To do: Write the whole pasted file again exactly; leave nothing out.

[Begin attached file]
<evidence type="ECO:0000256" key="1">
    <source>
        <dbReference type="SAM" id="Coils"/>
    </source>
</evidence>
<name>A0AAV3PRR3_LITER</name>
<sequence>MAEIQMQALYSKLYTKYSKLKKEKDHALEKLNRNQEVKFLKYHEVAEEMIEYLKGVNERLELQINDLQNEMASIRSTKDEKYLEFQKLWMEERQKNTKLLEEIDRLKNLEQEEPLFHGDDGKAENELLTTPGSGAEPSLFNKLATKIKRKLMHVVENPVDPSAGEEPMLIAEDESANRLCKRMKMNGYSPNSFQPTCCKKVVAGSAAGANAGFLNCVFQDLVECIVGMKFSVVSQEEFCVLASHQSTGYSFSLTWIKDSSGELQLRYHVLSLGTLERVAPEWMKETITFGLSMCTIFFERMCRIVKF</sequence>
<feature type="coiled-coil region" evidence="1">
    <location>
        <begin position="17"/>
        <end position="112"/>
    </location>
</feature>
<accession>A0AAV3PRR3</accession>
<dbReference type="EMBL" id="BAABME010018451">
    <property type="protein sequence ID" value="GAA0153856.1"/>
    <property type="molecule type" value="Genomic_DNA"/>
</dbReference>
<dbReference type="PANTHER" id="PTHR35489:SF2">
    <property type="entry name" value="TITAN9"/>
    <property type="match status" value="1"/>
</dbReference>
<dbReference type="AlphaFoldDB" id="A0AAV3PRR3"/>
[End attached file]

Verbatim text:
<evidence type="ECO:0000256" key="1">
    <source>
        <dbReference type="SAM" id="Coils"/>
    </source>
</evidence>
<name>A0AAV3PRR3_LITER</name>
<sequence>MAEIQMQALYSKLYTKYSKLKKEKDHALEKLNRNQEVKFLKYHEVAEEMIEYLKGVNERLELQINDLQNEMASIRSTKDEKYLEFQKLWMEERQKNTKLLEEIDRLKNLEQEEPLFHGDDGKAENELLTTPGSGAEPSLFNKLATKIKRKLMHVVENPVDPSAGEEPMLIAEDESANRLCKRMKMNGYSPNSFQPTCCKKVVAGSAAGANAGFLNCVFQDLVECIVGMKFSVVSQEEFCVLASHQSTGYSFSLTWIKDSSGELQLRYHVLSLGTLERVAPEWMKETITFGLSMCTIFFERMCRIVKF</sequence>
<feature type="coiled-coil region" evidence="1">
    <location>
        <begin position="17"/>
        <end position="112"/>
    </location>
</feature>
<accession>A0AAV3PRR3</accession>
<dbReference type="EMBL" id="BAABME010018451">
    <property type="protein sequence ID" value="GAA0153856.1"/>
    <property type="molecule type" value="Genomic_DNA"/>
</dbReference>
<dbReference type="PANTHER" id="PTHR35489:SF2">
    <property type="entry name" value="TITAN9"/>
    <property type="match status" value="1"/>
</dbReference>
<dbReference type="AlphaFoldDB" id="A0AAV3PRR3"/>